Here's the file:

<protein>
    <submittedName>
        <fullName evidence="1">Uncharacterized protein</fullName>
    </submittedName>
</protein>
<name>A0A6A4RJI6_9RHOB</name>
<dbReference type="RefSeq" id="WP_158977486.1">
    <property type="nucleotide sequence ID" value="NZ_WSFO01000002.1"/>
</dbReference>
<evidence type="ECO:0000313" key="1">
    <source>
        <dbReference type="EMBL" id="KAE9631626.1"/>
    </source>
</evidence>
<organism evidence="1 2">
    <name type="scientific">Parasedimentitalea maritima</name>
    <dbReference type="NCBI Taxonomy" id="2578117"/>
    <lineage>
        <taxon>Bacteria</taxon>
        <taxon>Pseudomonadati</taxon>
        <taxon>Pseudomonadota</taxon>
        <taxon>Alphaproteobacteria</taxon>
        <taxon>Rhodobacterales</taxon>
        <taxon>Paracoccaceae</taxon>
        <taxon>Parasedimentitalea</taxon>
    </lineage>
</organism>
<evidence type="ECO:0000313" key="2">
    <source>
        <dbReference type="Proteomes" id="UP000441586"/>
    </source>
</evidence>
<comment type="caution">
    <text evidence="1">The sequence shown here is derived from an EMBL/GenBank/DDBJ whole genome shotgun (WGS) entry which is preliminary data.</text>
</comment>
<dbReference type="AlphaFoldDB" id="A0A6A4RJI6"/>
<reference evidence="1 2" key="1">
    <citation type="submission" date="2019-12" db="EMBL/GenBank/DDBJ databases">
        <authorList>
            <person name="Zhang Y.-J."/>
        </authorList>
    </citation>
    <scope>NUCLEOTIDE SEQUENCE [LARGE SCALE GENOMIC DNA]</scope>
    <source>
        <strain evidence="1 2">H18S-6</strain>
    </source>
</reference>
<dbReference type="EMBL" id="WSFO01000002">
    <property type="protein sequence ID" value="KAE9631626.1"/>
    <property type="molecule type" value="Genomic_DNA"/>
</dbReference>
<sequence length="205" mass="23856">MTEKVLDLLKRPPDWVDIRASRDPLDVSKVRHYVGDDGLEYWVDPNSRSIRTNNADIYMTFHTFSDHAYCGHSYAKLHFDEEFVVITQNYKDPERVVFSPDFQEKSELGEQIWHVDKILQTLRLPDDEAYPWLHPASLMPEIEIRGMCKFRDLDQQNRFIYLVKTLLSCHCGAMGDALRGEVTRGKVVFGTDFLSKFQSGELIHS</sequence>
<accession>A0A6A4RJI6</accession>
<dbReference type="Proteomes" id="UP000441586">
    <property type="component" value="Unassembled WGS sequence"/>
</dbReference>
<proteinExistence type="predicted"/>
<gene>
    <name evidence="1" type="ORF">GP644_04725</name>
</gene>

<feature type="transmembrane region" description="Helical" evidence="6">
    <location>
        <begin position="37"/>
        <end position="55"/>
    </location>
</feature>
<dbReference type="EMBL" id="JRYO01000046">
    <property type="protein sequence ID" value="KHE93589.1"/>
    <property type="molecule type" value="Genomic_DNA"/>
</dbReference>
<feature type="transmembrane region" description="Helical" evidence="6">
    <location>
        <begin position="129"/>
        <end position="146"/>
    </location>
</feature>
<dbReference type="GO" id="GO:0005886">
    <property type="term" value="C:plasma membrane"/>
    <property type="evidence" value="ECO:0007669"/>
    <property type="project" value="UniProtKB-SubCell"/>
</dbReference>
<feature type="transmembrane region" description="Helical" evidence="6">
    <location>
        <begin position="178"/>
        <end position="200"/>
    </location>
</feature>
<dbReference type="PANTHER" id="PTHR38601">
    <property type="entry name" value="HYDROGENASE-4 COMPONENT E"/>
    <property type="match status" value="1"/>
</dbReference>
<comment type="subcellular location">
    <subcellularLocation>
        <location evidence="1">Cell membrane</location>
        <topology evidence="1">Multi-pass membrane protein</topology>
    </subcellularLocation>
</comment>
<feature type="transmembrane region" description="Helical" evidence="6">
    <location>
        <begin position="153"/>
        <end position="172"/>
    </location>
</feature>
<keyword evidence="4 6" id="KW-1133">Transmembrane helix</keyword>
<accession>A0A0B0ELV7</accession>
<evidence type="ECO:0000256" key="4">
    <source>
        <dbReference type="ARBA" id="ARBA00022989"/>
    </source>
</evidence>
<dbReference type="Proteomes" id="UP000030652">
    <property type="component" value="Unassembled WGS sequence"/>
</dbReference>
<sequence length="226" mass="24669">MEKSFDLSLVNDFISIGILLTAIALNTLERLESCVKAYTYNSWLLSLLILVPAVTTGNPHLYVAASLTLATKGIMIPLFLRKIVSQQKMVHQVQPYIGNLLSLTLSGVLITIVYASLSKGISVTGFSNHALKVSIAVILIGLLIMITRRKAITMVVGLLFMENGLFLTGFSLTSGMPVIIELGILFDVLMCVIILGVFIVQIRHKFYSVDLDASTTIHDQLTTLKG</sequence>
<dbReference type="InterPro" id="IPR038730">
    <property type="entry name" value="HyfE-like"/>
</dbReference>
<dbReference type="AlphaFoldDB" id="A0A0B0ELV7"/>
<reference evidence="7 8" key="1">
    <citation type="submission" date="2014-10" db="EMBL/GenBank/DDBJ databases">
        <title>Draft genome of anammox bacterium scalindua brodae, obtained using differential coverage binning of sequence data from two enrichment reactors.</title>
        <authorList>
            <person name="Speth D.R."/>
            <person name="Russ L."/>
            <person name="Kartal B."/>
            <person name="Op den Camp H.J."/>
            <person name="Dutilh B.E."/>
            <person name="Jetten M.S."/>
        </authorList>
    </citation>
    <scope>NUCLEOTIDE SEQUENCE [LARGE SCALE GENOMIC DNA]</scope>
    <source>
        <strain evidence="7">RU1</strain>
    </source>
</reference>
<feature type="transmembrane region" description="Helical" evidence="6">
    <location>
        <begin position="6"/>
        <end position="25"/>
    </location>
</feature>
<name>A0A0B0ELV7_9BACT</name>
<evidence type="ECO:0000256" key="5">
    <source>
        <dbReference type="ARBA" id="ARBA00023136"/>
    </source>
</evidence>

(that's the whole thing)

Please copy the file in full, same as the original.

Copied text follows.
<protein>
    <submittedName>
        <fullName evidence="1">Uncharacterized protein</fullName>
    </submittedName>
</protein>
<name>A0A6A4RJI6_9RHOB</name>
<dbReference type="RefSeq" id="WP_158977486.1">
    <property type="nucleotide sequence ID" value="NZ_WSFO01000002.1"/>
</dbReference>
<evidence type="ECO:0000313" key="1">
    <source>
        <dbReference type="EMBL" id="KAE9631626.1"/>
    </source>
</evidence>
<organism evidence="1 2">
    <name type="scientific">Parasedimentitalea maritima</name>
    <dbReference type="NCBI Taxonomy" id="2578117"/>
    <lineage>
        <taxon>Bacteria</taxon>
        <taxon>Pseudomonadati</taxon>
        <taxon>Pseudomonadota</taxon>
        <taxon>Alphaproteobacteria</taxon>
        <taxon>Rhodobacterales</taxon>
        <taxon>Paracoccaceae</taxon>
        <taxon>Parasedimentitalea</taxon>
    </lineage>
</organism>
<evidence type="ECO:0000313" key="2">
    <source>
        <dbReference type="Proteomes" id="UP000441586"/>
    </source>
</evidence>
<comment type="caution">
    <text evidence="1">The sequence shown here is derived from an EMBL/GenBank/DDBJ whole genome shotgun (WGS) entry which is preliminary data.</text>
</comment>
<dbReference type="AlphaFoldDB" id="A0A6A4RJI6"/>
<reference evidence="1 2" key="1">
    <citation type="submission" date="2019-12" db="EMBL/GenBank/DDBJ databases">
        <authorList>
            <person name="Zhang Y.-J."/>
        </authorList>
    </citation>
    <scope>NUCLEOTIDE SEQUENCE [LARGE SCALE GENOMIC DNA]</scope>
    <source>
        <strain evidence="1 2">H18S-6</strain>
    </source>
</reference>
<dbReference type="EMBL" id="WSFO01000002">
    <property type="protein sequence ID" value="KAE9631626.1"/>
    <property type="molecule type" value="Genomic_DNA"/>
</dbReference>
<sequence length="205" mass="23856">MTEKVLDLLKRPPDWVDIRASRDPLDVSKVRHYVGDDGLEYWVDPNSRSIRTNNADIYMTFHTFSDHAYCGHSYAKLHFDEEFVVITQNYKDPERVVFSPDFQEKSELGEQIWHVDKILQTLRLPDDEAYPWLHPASLMPEIEIRGMCKFRDLDQQNRFIYLVKTLLSCHCGAMGDALRGEVTRGKVVFGTDFLSKFQSGELIHS</sequence>
<accession>A0A6A4RJI6</accession>
<dbReference type="Proteomes" id="UP000441586">
    <property type="component" value="Unassembled WGS sequence"/>
</dbReference>
<proteinExistence type="predicted"/>
<gene>
    <name evidence="1" type="ORF">GP644_04725</name>
</gene>

<feature type="transmembrane region" description="Helical" evidence="6">
    <location>
        <begin position="37"/>
        <end position="55"/>
    </location>
</feature>
<dbReference type="EMBL" id="JRYO01000046">
    <property type="protein sequence ID" value="KHE93589.1"/>
    <property type="molecule type" value="Genomic_DNA"/>
</dbReference>
<feature type="transmembrane region" description="Helical" evidence="6">
    <location>
        <begin position="129"/>
        <end position="146"/>
    </location>
</feature>
<dbReference type="GO" id="GO:0005886">
    <property type="term" value="C:plasma membrane"/>
    <property type="evidence" value="ECO:0007669"/>
    <property type="project" value="UniProtKB-SubCell"/>
</dbReference>
<feature type="transmembrane region" description="Helical" evidence="6">
    <location>
        <begin position="178"/>
        <end position="200"/>
    </location>
</feature>
<dbReference type="PANTHER" id="PTHR38601">
    <property type="entry name" value="HYDROGENASE-4 COMPONENT E"/>
    <property type="match status" value="1"/>
</dbReference>
<comment type="subcellular location">
    <subcellularLocation>
        <location evidence="1">Cell membrane</location>
        <topology evidence="1">Multi-pass membrane protein</topology>
    </subcellularLocation>
</comment>
<feature type="transmembrane region" description="Helical" evidence="6">
    <location>
        <begin position="153"/>
        <end position="172"/>
    </location>
</feature>
<keyword evidence="4 6" id="KW-1133">Transmembrane helix</keyword>
<accession>A0A0B0ELV7</accession>
<evidence type="ECO:0000256" key="4">
    <source>
        <dbReference type="ARBA" id="ARBA00022989"/>
    </source>
</evidence>
<dbReference type="Proteomes" id="UP000030652">
    <property type="component" value="Unassembled WGS sequence"/>
</dbReference>
<sequence length="226" mass="24669">MEKSFDLSLVNDFISIGILLTAIALNTLERLESCVKAYTYNSWLLSLLILVPAVTTGNPHLYVAASLTLATKGIMIPLFLRKIVSQQKMVHQVQPYIGNLLSLTLSGVLITIVYASLSKGISVTGFSNHALKVSIAVILIGLLIMITRRKAITMVVGLLFMENGLFLTGFSLTSGMPVIIELGILFDVLMCVIILGVFIVQIRHKFYSVDLDASTTIHDQLTTLKG</sequence>
<dbReference type="InterPro" id="IPR038730">
    <property type="entry name" value="HyfE-like"/>
</dbReference>
<dbReference type="AlphaFoldDB" id="A0A0B0ELV7"/>
<reference evidence="7 8" key="1">
    <citation type="submission" date="2014-10" db="EMBL/GenBank/DDBJ databases">
        <title>Draft genome of anammox bacterium scalindua brodae, obtained using differential coverage binning of sequence data from two enrichment reactors.</title>
        <authorList>
            <person name="Speth D.R."/>
            <person name="Russ L."/>
            <person name="Kartal B."/>
            <person name="Op den Camp H.J."/>
            <person name="Dutilh B.E."/>
            <person name="Jetten M.S."/>
        </authorList>
    </citation>
    <scope>NUCLEOTIDE SEQUENCE [LARGE SCALE GENOMIC DNA]</scope>
    <source>
        <strain evidence="7">RU1</strain>
    </source>
</reference>
<feature type="transmembrane region" description="Helical" evidence="6">
    <location>
        <begin position="6"/>
        <end position="25"/>
    </location>
</feature>
<name>A0A0B0ELV7_9BACT</name>
<evidence type="ECO:0000256" key="5">
    <source>
        <dbReference type="ARBA" id="ARBA00023136"/>
    </source>
</evidence>